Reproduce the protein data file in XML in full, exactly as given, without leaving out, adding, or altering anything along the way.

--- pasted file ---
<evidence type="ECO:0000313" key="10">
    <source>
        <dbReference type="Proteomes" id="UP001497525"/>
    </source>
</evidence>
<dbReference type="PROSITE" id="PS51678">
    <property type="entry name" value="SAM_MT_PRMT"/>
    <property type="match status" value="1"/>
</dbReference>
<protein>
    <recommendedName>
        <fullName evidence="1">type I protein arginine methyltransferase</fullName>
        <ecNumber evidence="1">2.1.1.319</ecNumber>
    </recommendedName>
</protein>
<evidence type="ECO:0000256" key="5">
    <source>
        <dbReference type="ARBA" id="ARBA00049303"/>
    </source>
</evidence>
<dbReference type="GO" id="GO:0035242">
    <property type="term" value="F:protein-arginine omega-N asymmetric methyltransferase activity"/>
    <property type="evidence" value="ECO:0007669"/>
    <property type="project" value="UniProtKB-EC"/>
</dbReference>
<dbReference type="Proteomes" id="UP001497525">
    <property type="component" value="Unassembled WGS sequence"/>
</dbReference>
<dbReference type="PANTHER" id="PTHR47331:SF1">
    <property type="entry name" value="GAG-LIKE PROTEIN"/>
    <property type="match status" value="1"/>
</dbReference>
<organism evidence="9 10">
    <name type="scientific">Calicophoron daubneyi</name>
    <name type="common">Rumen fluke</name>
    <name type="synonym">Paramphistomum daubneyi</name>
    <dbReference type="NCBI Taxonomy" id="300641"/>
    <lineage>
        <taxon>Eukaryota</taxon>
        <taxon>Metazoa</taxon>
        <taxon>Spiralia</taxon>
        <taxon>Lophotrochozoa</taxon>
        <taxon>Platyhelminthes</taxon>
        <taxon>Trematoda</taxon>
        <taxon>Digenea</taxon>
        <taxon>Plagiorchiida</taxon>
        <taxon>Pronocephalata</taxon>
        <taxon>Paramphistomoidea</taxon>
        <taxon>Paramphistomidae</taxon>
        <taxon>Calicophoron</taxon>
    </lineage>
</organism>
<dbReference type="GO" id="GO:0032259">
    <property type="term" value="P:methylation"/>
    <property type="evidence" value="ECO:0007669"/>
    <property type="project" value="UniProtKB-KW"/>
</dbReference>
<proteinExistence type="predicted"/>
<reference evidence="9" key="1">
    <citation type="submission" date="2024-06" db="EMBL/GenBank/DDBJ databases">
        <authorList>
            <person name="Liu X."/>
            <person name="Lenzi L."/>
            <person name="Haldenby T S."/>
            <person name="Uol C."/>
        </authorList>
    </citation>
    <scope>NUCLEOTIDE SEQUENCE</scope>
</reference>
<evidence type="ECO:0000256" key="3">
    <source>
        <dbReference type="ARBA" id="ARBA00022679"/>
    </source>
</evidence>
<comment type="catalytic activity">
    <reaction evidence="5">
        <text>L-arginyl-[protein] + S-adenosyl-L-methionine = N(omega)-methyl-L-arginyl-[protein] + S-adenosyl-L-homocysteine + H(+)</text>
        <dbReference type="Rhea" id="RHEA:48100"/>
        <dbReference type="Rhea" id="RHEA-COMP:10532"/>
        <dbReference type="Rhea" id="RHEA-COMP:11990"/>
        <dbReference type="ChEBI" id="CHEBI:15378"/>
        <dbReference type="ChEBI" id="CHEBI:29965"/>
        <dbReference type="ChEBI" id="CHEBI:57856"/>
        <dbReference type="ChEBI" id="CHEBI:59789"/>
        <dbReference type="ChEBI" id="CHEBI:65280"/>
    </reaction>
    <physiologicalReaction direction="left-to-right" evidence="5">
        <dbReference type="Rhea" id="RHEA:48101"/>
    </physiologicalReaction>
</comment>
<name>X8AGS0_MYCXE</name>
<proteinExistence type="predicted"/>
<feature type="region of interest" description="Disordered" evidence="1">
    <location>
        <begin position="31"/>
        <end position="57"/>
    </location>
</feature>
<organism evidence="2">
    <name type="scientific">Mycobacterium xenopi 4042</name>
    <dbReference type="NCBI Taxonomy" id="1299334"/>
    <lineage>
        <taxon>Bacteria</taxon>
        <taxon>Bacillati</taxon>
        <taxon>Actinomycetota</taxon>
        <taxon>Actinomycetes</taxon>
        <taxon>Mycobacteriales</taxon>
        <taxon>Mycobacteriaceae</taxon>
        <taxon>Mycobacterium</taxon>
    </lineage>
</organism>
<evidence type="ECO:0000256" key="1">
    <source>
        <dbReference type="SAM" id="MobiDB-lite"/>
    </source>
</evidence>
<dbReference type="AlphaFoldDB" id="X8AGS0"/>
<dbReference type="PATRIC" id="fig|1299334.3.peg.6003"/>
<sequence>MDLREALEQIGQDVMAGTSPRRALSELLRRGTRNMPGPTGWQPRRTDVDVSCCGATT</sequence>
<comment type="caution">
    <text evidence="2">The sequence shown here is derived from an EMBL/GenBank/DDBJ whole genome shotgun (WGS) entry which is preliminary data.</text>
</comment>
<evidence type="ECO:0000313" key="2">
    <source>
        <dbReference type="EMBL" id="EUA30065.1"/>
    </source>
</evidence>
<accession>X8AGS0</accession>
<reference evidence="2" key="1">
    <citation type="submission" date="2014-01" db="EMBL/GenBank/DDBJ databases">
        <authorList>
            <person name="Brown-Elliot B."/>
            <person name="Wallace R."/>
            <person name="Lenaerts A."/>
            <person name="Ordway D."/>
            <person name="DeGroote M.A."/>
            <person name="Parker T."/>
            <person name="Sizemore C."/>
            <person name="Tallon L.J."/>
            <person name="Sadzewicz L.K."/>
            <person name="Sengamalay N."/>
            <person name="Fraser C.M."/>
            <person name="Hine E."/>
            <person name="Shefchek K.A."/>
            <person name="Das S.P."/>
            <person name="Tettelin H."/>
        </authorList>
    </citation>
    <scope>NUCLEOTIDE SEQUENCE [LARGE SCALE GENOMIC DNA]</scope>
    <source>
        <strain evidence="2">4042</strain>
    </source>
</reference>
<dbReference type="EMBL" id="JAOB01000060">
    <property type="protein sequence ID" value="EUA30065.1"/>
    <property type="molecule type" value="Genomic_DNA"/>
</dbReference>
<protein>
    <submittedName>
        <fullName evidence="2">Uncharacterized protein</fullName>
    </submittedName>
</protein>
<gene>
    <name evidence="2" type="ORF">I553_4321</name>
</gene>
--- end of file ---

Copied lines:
<evidence type="ECO:0000313" key="10">
    <source>
        <dbReference type="Proteomes" id="UP001497525"/>
    </source>
</evidence>
<dbReference type="PROSITE" id="PS51678">
    <property type="entry name" value="SAM_MT_PRMT"/>
    <property type="match status" value="1"/>
</dbReference>
<protein>
    <recommendedName>
        <fullName evidence="1">type I protein arginine methyltransferase</fullName>
        <ecNumber evidence="1">2.1.1.319</ecNumber>
    </recommendedName>
</protein>
<evidence type="ECO:0000256" key="5">
    <source>
        <dbReference type="ARBA" id="ARBA00049303"/>
    </source>
</evidence>
<dbReference type="GO" id="GO:0035242">
    <property type="term" value="F:protein-arginine omega-N asymmetric methyltransferase activity"/>
    <property type="evidence" value="ECO:0007669"/>
    <property type="project" value="UniProtKB-EC"/>
</dbReference>
<dbReference type="Proteomes" id="UP001497525">
    <property type="component" value="Unassembled WGS sequence"/>
</dbReference>
<dbReference type="PANTHER" id="PTHR47331:SF1">
    <property type="entry name" value="GAG-LIKE PROTEIN"/>
    <property type="match status" value="1"/>
</dbReference>
<organism evidence="9 10">
    <name type="scientific">Calicophoron daubneyi</name>
    <name type="common">Rumen fluke</name>
    <name type="synonym">Paramphistomum daubneyi</name>
    <dbReference type="NCBI Taxonomy" id="300641"/>
    <lineage>
        <taxon>Eukaryota</taxon>
        <taxon>Metazoa</taxon>
        <taxon>Spiralia</taxon>
        <taxon>Lophotrochozoa</taxon>
        <taxon>Platyhelminthes</taxon>
        <taxon>Trematoda</taxon>
        <taxon>Digenea</taxon>
        <taxon>Plagiorchiida</taxon>
        <taxon>Pronocephalata</taxon>
        <taxon>Paramphistomoidea</taxon>
        <taxon>Paramphistomidae</taxon>
        <taxon>Calicophoron</taxon>
    </lineage>
</organism>
<dbReference type="GO" id="GO:0032259">
    <property type="term" value="P:methylation"/>
    <property type="evidence" value="ECO:0007669"/>
    <property type="project" value="UniProtKB-KW"/>
</dbReference>
<proteinExistence type="predicted"/>
<reference evidence="9" key="1">
    <citation type="submission" date="2024-06" db="EMBL/GenBank/DDBJ databases">
        <authorList>
            <person name="Liu X."/>
            <person name="Lenzi L."/>
            <person name="Haldenby T S."/>
            <person name="Uol C."/>
        </authorList>
    </citation>
    <scope>NUCLEOTIDE SEQUENCE</scope>
</reference>
<evidence type="ECO:0000256" key="3">
    <source>
        <dbReference type="ARBA" id="ARBA00022679"/>
    </source>
</evidence>
<comment type="catalytic activity">
    <reaction evidence="5">
        <text>L-arginyl-[protein] + S-adenosyl-L-methionine = N(omega)-methyl-L-arginyl-[protein] + S-adenosyl-L-homocysteine + H(+)</text>
        <dbReference type="Rhea" id="RHEA:48100"/>
        <dbReference type="Rhea" id="RHEA-COMP:10532"/>
        <dbReference type="Rhea" id="RHEA-COMP:11990"/>
        <dbReference type="ChEBI" id="CHEBI:15378"/>
        <dbReference type="ChEBI" id="CHEBI:29965"/>
        <dbReference type="ChEBI" id="CHEBI:57856"/>
        <dbReference type="ChEBI" id="CHEBI:59789"/>
        <dbReference type="ChEBI" id="CHEBI:65280"/>
    </reaction>
    <physiologicalReaction direction="left-to-right" evidence="5">
        <dbReference type="Rhea" id="RHEA:48101"/>
    </physiologicalReaction>
</comment>
<name>X8AGS0_MYCXE</name>
<proteinExistence type="predicted"/>
<feature type="region of interest" description="Disordered" evidence="1">
    <location>
        <begin position="31"/>
        <end position="57"/>
    </location>
</feature>
<organism evidence="2">
    <name type="scientific">Mycobacterium xenopi 4042</name>
    <dbReference type="NCBI Taxonomy" id="1299334"/>
    <lineage>
        <taxon>Bacteria</taxon>
        <taxon>Bacillati</taxon>
        <taxon>Actinomycetota</taxon>
        <taxon>Actinomycetes</taxon>
        <taxon>Mycobacteriales</taxon>
        <taxon>Mycobacteriaceae</taxon>
        <taxon>Mycobacterium</taxon>
    </lineage>
</organism>
<evidence type="ECO:0000256" key="1">
    <source>
        <dbReference type="SAM" id="MobiDB-lite"/>
    </source>
</evidence>
<dbReference type="AlphaFoldDB" id="X8AGS0"/>
<dbReference type="PATRIC" id="fig|1299334.3.peg.6003"/>
<sequence>MDLREALEQIGQDVMAGTSPRRALSELLRRGTRNMPGPTGWQPRRTDVDVSCCGATT</sequence>
<comment type="caution">
    <text evidence="2">The sequence shown here is derived from an EMBL/GenBank/DDBJ whole genome shotgun (WGS) entry which is preliminary data.</text>
</comment>
<evidence type="ECO:0000313" key="2">
    <source>
        <dbReference type="EMBL" id="EUA30065.1"/>
    </source>
</evidence>
<accession>X8AGS0</accession>
<reference evidence="2" key="1">
    <citation type="submission" date="2014-01" db="EMBL/GenBank/DDBJ databases">
        <authorList>
            <person name="Brown-Elliot B."/>
            <person name="Wallace R."/>
            <person name="Lenaerts A."/>
            <person name="Ordway D."/>
            <person name="DeGroote M.A."/>
            <person name="Parker T."/>
            <person name="Sizemore C."/>
            <person name="Tallon L.J."/>
            <person name="Sadzewicz L.K."/>
            <person name="Sengamalay N."/>
            <person name="Fraser C.M."/>
            <person name="Hine E."/>
            <person name="Shefchek K.A."/>
            <person name="Das S.P."/>
            <person name="Tettelin H."/>
        </authorList>
    </citation>
    <scope>NUCLEOTIDE SEQUENCE [LARGE SCALE GENOMIC DNA]</scope>
    <source>
        <strain evidence="2">4042</strain>
    </source>
</reference>
<dbReference type="EMBL" id="JAOB01000060">
    <property type="protein sequence ID" value="EUA30065.1"/>
    <property type="molecule type" value="Genomic_DNA"/>
</dbReference>
<protein>
    <submittedName>
        <fullName evidence="2">Uncharacterized protein</fullName>
    </submittedName>
</protein>
<gene>
    <name evidence="2" type="ORF">I553_4321</name>
</gene>